A little over one month after the rumors began, CBS yesterday formally announced that actor, writer and producer James Corden -- a giant entertainment personality in the United Kingdom -- is going to become the host of CBS’ “The Late Late Show” sometime in 2015 -- presumably sooner rather than later, since longtime host Craig Ferguson will be leaving the program near the end of 2014.
Corden now officially joins Seth Meyers as one of the first members of the next generation of late-night talk and entertainment hosts -- a list that may also include Andy Cohen of Bravo’s “Watch What Happens Live” and Chris Hardwick of Comedy Central’s “@midnight.” And then there’s Chelsea Handler, who has left her gig as a late-night talk and comedy host on E! to develop a mysterious new program for Netflix that has been described as a new take on the talk show format.
Although known primarily as one of Britain’s biggest stars, Corden is no stranger to the American public, either. He was honored with a Tony Award as Best Actor in a Play two years ago for his performance in the comedy “One Man, Two Guvnors” and before that was part of the ensemble in the hit “The History Boys,” which won the Tony for Best Play. (Both plays were first produced to similar acclaim on London’s West End before moving to Broadway.) Corden also starred in the hit British sitcom “Gavin & Stacey” (seen here on BBC America) for which he was honored with a BAFTA for Best Comedy Performance. Corden also co-created and co-wrote that series.
The uncommonly busy Corden is currently starring in the theatrical film “Begin Again” with Mark Ruffalo and Keira Knightley and co-stars in the upcoming feature “Into the Woods” with Meryl Streep and Johnny Depp, a high-profile holiday season release. He also stars in, produces and writes the comedy thriller “The Wrong Mans,” a BBC series seen on Hulu.
His “Late Late Show” gig won’t be his first shot at hosting; Corden also hosts the sports-themed comedy game show “A League of Their Own” on Britain’s Sky 1.
When rumors began in late July and early August that Corden might take over “The Late Late Show” after Ferguson departs, the “news,” as it were, was received with unanimous enthusiasm in the press. That certainly had a lot to do with the highlights of Corden’s resume, as noted above. But as I said at the time, for me the idea that Corden might soon take over as host of an established American late night talk show immediately brought to mind thoughts of Britain’s “The Graham Norton Show.”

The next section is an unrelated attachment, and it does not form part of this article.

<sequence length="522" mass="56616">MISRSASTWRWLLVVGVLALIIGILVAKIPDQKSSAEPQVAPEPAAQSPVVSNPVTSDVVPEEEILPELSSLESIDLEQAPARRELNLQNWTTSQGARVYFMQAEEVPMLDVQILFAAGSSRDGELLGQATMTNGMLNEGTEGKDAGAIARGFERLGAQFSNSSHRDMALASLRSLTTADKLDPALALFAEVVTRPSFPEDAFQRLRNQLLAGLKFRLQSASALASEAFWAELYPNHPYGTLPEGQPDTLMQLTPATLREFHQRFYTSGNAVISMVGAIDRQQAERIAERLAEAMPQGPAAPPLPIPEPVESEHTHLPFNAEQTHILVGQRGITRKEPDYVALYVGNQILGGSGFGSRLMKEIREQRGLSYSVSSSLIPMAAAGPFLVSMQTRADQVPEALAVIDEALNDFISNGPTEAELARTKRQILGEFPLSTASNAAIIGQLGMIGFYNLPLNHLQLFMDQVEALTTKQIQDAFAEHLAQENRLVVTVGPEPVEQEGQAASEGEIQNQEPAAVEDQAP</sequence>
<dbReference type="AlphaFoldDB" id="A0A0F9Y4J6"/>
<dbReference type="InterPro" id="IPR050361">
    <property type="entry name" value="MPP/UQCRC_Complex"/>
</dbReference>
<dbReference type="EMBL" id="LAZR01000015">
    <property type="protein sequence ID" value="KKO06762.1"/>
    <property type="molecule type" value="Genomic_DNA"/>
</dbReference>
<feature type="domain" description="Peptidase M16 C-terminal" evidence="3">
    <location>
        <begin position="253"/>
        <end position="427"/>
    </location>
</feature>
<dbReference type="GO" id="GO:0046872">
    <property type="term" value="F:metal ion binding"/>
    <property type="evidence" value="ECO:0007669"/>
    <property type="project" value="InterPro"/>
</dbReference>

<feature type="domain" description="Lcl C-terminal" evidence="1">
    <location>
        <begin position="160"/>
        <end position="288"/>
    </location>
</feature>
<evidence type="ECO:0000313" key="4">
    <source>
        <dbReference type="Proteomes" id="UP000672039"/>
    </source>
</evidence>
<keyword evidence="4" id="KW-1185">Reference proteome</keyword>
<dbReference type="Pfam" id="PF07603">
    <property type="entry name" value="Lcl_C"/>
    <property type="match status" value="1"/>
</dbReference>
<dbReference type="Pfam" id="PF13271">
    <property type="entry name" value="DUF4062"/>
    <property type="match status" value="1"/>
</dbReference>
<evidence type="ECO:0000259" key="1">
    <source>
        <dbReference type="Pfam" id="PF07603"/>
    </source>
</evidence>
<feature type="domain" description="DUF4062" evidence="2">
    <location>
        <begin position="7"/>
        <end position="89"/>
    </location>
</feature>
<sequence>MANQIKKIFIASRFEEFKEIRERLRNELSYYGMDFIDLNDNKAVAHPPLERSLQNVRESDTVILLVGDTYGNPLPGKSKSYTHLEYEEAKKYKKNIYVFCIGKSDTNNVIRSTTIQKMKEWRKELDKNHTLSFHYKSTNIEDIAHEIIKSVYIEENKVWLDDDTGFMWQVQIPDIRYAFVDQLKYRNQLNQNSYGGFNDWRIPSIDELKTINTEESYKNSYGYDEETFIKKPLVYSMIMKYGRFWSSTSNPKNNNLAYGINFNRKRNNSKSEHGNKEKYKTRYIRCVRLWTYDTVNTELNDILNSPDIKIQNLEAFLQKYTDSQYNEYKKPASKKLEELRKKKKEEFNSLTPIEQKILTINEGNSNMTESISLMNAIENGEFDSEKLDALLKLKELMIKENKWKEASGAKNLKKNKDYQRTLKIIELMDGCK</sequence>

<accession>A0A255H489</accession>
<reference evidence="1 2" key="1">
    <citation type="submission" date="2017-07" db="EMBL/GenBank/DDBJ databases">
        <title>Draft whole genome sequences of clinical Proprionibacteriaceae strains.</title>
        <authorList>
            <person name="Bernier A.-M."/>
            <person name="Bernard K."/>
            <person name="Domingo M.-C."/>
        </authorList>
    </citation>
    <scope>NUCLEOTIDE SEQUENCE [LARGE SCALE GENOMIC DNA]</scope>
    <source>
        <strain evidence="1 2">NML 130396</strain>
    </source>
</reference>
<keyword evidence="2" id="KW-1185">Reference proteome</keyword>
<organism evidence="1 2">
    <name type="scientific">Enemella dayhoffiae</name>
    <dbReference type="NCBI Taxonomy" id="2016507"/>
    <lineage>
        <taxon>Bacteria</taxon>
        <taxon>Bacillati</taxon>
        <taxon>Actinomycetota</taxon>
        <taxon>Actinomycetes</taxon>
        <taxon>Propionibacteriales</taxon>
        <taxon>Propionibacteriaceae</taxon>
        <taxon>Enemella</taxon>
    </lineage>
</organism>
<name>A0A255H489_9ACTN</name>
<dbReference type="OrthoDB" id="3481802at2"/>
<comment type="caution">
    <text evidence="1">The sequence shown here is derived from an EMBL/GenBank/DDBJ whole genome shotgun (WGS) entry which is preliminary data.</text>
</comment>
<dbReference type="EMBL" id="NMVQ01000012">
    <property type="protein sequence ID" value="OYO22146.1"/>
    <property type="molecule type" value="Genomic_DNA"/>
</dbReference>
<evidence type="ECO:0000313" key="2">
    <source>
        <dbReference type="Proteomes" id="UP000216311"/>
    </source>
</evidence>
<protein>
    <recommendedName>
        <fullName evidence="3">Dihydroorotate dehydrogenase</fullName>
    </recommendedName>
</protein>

From where I sit, “Graham Norton” is the most consistently entertaining talk show of any kind anywhere, and one on which Corden has appeared more than once as a guest. Nobody does it better than Norton; it’s hard for even the driest guests not to be amusing on his show once he gets them going, or once all of the guests who typically crowd onto Norton’s red couch start playing off each other, as they invariably do, especially with a funnyman like Corden in the mix.
Which reminds me … one of Norton’s most reliably hysterical guests was the late Joan Rivers, who once attempted to convince Norton to indulge in a little plastic surgery around his eyes. She even offered to set him up with one of her own surgeons.
I think her most memorable remark on Norton’s show may have been her observation that openly gay British actor and singer John Barrowman “looks like a straight Tom Cruise.”
I can only imagine the kind of fun Corden would have had with Rivers on his show. But I digress.
As I have noted before, I have often wished that one of the broadcast or cable networks here would try to put together a talk show styled after Norton’s in which a comparably witty host gathered impressive ensembles of guests each night and interacted with all of them at once. Assuming that a few changes are made to “The Late Late Show” to make it Corden’s own, maybe this will be it. (In fairness, I should note that Bravo’s “Watch What Happens Live” comes very close. The big difference is that while he is chatty and charming, Andy Cohen isn’t especially funny.)
I realize that Norton-worthy, high-wattage groups of stars cannot be assembled every night on any show -- especially in this country where managers and publicists wouldn’t hear of their clients having to share the spotlight with so many other celebrities at the same time, but I can dream can’t I? I also realize that Norton’s show is once a week and does not run every week of the year, making it easier to stack impressive guests. Still, even if A-listers are in short supply or carefully controlled here, there is no shortage of interesting B- and C- listers who would make themselves available to a man as comically gifted as Corden at a moment’s notice.
I certainly hope that Corden and his producers will take full advantage of whatever creative freedom they are given and strive to reinvent the format a bit. Regardless, I am certain that this host with the most will be worth staying up for.